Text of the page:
After the rosy days of 2004/5/6, when the banks were handing out money which ended in the financial collapse of 2009 and there was a complete constraint on the lending of money, things are now beginning to normalise. Although easier accessibility to finance has added to increased sales numbers and average selling prices being experienced in South Africa, there still are, however, serious stock shortages, says Lanice Steward, managing director of Knight Frank Residential SA.
There are various reasons that could be put forward for these shortages, she said.
The first could be the high cost of moving. The transfer fees on a home are sitting at figures around 8% being charged, which means that the purchaser would have to have an extra R80 000 for every million rand that the home is worth. In addition to this there are many “sunk costs” in moving home, such as the cost of minor renovations and repairs to the property, curtains or blinds, the moving company, transfer of items like telephone and ADSL lines, etc., which do have to be added to the overall budget of moving to a new home, said Steward.
In many instances people will take the R400 000 that would be spent (in various costs on a R5 million home) and put it into a major renovation of their existing property instead of moving house, which makes financial sense, she said. This trend is patently obvious when one drives around certain areas of Cape Town such as Camps Bay, Rondebosch, Sea Point and Claremont, where there is continual upgrading taking place.
This is confirmed by John Loos’ FNB Property Barometer report on residential maintenance and upgrades, where he reports that the percentage of homeowners undertaking “value add” renovations has risen from 10,5% of homeowners in the first two quarters of last year to 15,5% in the last two quarters. This percentage has risen steadily from the low of 3% of total homeowners in the 1st half of 2013, said Steward.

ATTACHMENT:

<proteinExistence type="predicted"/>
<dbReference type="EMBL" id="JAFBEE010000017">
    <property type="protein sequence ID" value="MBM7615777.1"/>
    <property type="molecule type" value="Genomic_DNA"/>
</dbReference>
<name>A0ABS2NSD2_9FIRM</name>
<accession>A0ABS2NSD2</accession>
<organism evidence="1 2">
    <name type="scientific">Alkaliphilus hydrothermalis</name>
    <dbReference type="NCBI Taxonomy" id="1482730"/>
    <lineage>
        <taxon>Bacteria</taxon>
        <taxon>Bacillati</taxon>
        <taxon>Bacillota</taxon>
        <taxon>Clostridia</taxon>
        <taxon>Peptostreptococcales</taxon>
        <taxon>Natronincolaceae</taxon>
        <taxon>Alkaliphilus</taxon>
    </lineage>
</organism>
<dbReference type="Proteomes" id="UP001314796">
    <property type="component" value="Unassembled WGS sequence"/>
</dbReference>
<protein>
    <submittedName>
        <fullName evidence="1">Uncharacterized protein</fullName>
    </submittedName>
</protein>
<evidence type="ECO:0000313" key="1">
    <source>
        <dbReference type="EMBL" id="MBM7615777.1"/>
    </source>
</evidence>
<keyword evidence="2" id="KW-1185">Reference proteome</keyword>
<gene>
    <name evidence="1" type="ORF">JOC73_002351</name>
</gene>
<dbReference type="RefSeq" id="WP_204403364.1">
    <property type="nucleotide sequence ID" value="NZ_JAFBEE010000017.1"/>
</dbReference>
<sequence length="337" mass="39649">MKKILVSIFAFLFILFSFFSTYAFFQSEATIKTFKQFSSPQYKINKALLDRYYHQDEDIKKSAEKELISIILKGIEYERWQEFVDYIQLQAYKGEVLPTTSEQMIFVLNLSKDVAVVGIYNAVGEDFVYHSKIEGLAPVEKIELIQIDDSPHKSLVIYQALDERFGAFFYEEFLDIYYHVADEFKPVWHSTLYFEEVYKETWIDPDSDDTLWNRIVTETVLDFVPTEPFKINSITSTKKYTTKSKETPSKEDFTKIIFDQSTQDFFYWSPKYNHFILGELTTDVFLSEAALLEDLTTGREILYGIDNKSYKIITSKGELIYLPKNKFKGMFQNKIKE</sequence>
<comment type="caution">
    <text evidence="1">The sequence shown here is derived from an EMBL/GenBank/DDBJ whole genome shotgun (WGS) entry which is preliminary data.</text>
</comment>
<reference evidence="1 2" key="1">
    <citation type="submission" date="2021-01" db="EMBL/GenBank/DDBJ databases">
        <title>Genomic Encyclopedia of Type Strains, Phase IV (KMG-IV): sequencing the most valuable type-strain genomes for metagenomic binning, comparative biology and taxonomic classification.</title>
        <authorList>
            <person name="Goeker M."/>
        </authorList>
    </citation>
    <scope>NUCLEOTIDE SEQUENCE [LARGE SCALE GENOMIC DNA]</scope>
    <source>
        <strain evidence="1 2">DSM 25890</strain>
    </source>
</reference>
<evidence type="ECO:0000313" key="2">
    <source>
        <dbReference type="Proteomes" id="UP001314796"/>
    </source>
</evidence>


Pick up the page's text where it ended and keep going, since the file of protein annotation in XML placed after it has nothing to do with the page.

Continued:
The second contributor to the shortage of stock is a lack of those wanting to move being able to get the finance they need. There is increased trend in people working as freelancers or contract workers from home, and they find it very difficult to qualify for finance as well as the requirements to be able to apply being irksome and time consuming, she said. (Self-employed people need to produce two years’ worth of audited financial records as well as bank statements.)
The lack of growth in the economy over the few years has translated into a lack of salary increases and lack of bonuses (which in the financial sector in boom times were huge sums of money). People tend to have to work harder for their money at present, said Steward, and add this to the increases in household expenses such as higher school fees and grocery costs, it makes it more difficult for people to upgrade and sell, but better for them to stay put.
If a home is near good schools, the accessibility (in both being able to get the child to school and back as well as being in the school’s catchment area) has made it all the more important to remain in an area for a certain amount of time. In the past there was a seven year cycle of people moving in and then selling to upgrade or move area but this cycle has now increased to thirteen years, which again, means less stock available to sell, said Steward.
Another factor contributing to the dire stock shortages is an increase in people buying to let, looking in the long term, in order to grow their wealth and income stream for retirement, which then takes the home which might have been in sales market and places it in a renting category, she said.
“While this does help those who need to rent because they cannot get mortgage finance, it exacerbates the shortage of stock.”
Decreasing numbers in those downscaling due to financial pressure, which has been prevalent in the last few years, has also contributed to the lack of stock being fed into the market, and this category has been added to by older owners also holding back on their downscaling and a new trend forming where their children move in with them and build a “granny flat” on the premises for the older couple to live in, said Steward.
“The stock shortage has resulted in properties reaching higher prices than they did a year ago. However, it is not a sound reason for a seller to overprice their property as the market, although it will pay more, will not pay absurd prices. The sellers must realise that there will be the same implications as there have been in the past if a seller overprices a property. It is on the market for a long time, their property gets a stigma and the seller might achieve a lower real price in the end,” she said.